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Where with black cliffs the torrents toil,
He watched the wheeling eddies boil,
Till from their foam his dazzled eyes
Beheld the River Demon rise:
The mountain mist took form and limb
Of noontide hag or goblin grim;
The midnight wind came wild and dread,
Swelled with the voices of the dead;
Far on the future battle-heath
His eye beheld the ranks of death:
Thus the lone Seer, from mankind hurled,
Shaped forth a disembodied world.
One lingering sympathy of mind
Still bound him to the mortal kind;
The only parent he could claim
Of ancient Alpine's lineage came.
Late had he heard, in prophet's dream,
The fatal Ben-Shie's boding scream;
Sounds, too, had come in midnight blast
Of charging steeds, careering fast
Along Benharrow's shingly side,
Where mortal horseman ne'er might ride;
The thunderbolt had split the pine,
All augured ill to Alpine's line.
He girt his loins, and came to show
The signals of impending woe,
And now stood prompt to bless or ban,
As bade the Chieftain of his clan.
'Twas all prepared; — and from the rock
A goat, the patriarch of the flock,
Before the kindling pile was laid,
And pierced by Roderick's ready blade.
Patient the sickening victim eyed
The life-blood ebb in crimson tide
Down his clogged beard and shaggy limb,
Till darkness glazed his eyeballs dim.
The grisly priest, with murmuring prayer,
A slender crosslet framed with care,
A cubit's length in measure due;
The shaft and limbs were rods of yew,
Whose parents in Inch-Cailliach wave
Their shadows o'er Clan-Alpine's grave,
And, answering Lomond's breezes deep,
Soothe many a chieftain's endless sleep.
The Cross thus formed he held on high,
With wasted hand and haggard eye,
And strange and mingled feelings woke,
While his anathema he spoke :
"Woe to the clansman who shall view This symbol of sepulchral yew,
Forgetful that its branches grew
Where weep the heavens their holiest dew
On Alpine's dwelling low!
Deserter of his Chieftain's trust,
He ne'er shall mingle with their dust,
But, from his sires and kindred thrust,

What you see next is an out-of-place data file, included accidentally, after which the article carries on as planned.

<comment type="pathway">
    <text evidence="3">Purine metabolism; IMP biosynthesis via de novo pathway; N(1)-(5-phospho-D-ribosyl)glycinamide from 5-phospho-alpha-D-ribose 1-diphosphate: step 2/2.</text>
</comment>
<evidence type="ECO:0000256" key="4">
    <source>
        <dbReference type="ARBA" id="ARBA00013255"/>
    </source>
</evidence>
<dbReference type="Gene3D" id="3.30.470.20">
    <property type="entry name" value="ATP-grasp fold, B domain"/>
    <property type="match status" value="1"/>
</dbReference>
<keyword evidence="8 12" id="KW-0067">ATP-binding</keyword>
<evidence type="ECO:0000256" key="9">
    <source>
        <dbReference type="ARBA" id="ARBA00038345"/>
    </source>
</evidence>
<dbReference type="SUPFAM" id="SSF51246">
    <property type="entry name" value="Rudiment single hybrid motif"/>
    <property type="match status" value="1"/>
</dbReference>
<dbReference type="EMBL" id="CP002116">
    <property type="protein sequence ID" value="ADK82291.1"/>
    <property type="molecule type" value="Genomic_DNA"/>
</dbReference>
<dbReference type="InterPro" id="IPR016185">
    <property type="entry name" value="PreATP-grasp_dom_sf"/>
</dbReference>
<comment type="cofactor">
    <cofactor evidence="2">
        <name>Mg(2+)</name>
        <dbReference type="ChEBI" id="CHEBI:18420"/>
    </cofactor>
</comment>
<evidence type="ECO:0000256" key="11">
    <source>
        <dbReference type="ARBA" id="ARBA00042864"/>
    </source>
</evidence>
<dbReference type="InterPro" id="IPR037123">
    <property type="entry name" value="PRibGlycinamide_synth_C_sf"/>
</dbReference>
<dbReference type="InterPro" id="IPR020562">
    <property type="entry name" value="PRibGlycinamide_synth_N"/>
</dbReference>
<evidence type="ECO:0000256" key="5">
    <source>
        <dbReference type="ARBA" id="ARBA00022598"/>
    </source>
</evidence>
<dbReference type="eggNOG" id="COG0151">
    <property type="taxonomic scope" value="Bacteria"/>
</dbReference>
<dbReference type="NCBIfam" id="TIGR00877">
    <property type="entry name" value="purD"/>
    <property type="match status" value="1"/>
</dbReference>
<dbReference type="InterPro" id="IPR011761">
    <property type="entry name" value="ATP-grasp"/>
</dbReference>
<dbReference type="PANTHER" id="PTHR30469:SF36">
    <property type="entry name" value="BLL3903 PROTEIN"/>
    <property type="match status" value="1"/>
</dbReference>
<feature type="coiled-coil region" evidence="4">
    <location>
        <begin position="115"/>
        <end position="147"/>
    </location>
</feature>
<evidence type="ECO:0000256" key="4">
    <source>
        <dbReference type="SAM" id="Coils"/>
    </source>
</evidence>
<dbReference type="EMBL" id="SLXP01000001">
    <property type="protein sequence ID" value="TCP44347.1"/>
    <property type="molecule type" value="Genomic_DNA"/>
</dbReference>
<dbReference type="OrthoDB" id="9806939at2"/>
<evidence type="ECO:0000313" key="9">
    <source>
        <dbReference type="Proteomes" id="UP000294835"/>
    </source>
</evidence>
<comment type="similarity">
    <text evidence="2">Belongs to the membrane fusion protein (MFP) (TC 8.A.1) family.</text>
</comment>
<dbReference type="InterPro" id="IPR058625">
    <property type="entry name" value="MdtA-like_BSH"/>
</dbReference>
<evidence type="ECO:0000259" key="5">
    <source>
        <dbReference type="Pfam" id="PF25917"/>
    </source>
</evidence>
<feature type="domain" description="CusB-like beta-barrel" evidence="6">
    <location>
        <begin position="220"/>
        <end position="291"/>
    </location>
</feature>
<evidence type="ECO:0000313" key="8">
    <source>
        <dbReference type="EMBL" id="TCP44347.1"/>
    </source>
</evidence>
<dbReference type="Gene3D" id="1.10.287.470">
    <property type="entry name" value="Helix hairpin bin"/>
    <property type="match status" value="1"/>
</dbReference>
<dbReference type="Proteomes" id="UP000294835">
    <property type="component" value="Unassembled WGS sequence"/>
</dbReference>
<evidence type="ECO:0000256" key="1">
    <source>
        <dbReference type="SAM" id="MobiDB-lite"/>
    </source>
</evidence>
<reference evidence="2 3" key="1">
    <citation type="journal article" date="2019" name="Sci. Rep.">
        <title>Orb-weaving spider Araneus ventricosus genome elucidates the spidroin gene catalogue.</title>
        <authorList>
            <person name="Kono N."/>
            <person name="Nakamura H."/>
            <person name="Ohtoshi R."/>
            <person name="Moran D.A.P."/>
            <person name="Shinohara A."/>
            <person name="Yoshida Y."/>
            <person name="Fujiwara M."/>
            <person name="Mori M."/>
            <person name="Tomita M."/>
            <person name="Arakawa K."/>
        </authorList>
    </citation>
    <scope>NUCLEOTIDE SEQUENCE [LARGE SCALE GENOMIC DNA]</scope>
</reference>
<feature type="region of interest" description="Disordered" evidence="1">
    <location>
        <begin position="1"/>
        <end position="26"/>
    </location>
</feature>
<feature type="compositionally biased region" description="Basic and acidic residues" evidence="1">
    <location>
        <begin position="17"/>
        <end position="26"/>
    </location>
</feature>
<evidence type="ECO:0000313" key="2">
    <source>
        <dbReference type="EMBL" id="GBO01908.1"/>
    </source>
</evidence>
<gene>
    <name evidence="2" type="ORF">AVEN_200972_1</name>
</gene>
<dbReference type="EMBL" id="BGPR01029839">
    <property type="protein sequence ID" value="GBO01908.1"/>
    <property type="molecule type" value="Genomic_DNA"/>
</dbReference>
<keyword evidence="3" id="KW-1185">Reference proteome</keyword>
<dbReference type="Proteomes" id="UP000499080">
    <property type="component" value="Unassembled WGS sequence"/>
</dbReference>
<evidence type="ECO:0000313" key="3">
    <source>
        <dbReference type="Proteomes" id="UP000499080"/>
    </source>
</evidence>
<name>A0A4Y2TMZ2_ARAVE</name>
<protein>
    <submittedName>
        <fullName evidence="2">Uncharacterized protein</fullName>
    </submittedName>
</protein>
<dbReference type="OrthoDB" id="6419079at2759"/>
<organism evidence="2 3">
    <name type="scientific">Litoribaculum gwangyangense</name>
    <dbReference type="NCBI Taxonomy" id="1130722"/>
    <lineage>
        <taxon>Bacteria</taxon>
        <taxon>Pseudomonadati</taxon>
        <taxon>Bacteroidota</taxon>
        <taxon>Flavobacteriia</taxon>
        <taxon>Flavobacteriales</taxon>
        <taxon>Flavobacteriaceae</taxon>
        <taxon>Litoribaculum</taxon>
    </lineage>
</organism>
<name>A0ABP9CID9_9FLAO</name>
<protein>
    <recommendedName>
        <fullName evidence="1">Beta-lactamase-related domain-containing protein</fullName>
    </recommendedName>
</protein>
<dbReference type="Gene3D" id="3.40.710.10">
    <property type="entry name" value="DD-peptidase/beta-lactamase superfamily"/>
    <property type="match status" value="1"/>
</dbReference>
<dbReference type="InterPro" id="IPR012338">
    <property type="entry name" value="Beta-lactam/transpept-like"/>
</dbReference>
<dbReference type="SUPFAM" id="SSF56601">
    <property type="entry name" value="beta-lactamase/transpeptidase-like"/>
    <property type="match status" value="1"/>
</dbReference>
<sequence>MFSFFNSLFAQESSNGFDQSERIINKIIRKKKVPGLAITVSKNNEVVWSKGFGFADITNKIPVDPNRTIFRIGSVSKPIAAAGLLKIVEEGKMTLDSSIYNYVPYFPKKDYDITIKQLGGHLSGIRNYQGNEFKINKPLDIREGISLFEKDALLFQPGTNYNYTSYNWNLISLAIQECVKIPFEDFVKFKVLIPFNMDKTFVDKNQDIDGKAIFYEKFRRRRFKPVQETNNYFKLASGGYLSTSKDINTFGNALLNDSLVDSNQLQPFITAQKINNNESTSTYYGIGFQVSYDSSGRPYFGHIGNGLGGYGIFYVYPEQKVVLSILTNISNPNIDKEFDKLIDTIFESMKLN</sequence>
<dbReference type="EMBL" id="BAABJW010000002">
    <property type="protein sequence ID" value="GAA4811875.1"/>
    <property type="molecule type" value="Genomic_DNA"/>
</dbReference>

Each clansman's execration just
Shall doom him wrath and woe."
He paused; — the word the vassals took,
With forward step and fiery look,
On high their naked brands they shook,
Their clattering targets wildly strook;
And first in murmur low,
Then, like the billow in his course,
That far to seaward finds his source,
And flings to shore his mustered force,
Burst with loud roar their answer hoarse,
"Woe to the traitor, woe!"
Ben-an's gray scalp the accents knew,
The joyous wolf from covert drew,
The exulting eagle screamed afar,
They knew the voice of Alpine's war.
The shout was hushed on lake and fell,
The Monk resumed his muttered spell :
Dismal and low its accents came,
The while he scathed the Cross with flame;
And the few words that reached the air,
Although the holiest name was there,
Had more of blasphemy than prayer.
But when he shook above the crowd
Its kindled points, he spoke aloud: -
"Woe to the wretch who fails to rear
At this dread sign the ready spear!
For, as the flames this symbol sear,
His home, the refuge of his fear,
A kindred fate shall know;
Far o'er its roof the volumed flame
Clan-Alpine's vengeance shall proclaim,
While maids and matrons on his name
Shall call down wretchedness and shame,
And infamy and woe."
Then rose the cry of females, shrill
As goshawk's whistle on the hill,
Denouncing misery and ill,
Mingled with childhood's babbling trill
Of curses stammered slow;
Answering with imprecation dread,
"Sunk be his home in embers red!
And cursed be the meanest shed
That e'er shall hide the houseless head
We doom to want and woe!"
A sharp and shrieking echo gave,
Coir-Uriskin, thy goblin cave!
And the gray pass where birches wave
Then deeper paused the priest anew,
And hard his laboring breath he drew,
While, with set teeth and clenched hand,
And eyes that glowed like fiery brand,
He meditated curse more dread,
And deadlier, on the clansman's head
Who, summoned to his chieftain's aid,
The signal saw and disobeyed.
The crosslet's points of sparkling wood
He quenched among the bubbling blood,
And, as again the sign he reared,
Hollow and hoarse his voice was heard:
"When flits this Cross from man to man,
Vich-Alpine's summons to his clan,
Burst be the ear that fails to heed!
Palsied the foot that shuns to speed!
May ravens tear the careless eyes,
Wolves make the coward heart their prize!
As sinks that blood-stream in the earth,
may his heart's-blood drench his hearth!
As dies in hissing gore the spark,
Quench thou his light, Destruction dark!
And be the grace to him denied,
Bought by this sign to all beside!"
He ceased; no echo gave again
The murmur of the deep Amen.
Then Roderick with impatient look
From Brian's hand the symbol took :
"Speed, Malise, speed!" he said, and gave
The crosslet to his henchman brave.
"The muster-place be Lanrick mead-
Instant the time-speed, Malise, speed!"
Like heath-bird, when the hawks pursue,
A barge across Loch Katrine flew :
High stood the henchman on the prow;
So rapidly the barge-men row,
The bubbles, where they launched the boat,
Were all unbroken and afloat,
Dancing in foam and ripple still,
When it had neared the mainland hill;
And from the silver beach's side
Still was the prow three fathom wide,
When lightly bounded to the land
The messenger of blood and brand.
Speed, Malise, speed! the dun deer's hide
On fleeter foot was never tied.
Speed, Malise, speed! such cause of haste
Thine active sinews never braced.
Bend 'gainst the steepy hill thy breast,
Burst down like torrent from its crest;
With short and springing footstep pass
The trembling bog and false morass;
Across the brook like roebuck bound,
And thread the brake like questing hound;
The crag is high, the scaur is deep,
Yet shrink not from the desperate leap:
Parched are thy burning lips and brow,
Yet by the fountain pause not now;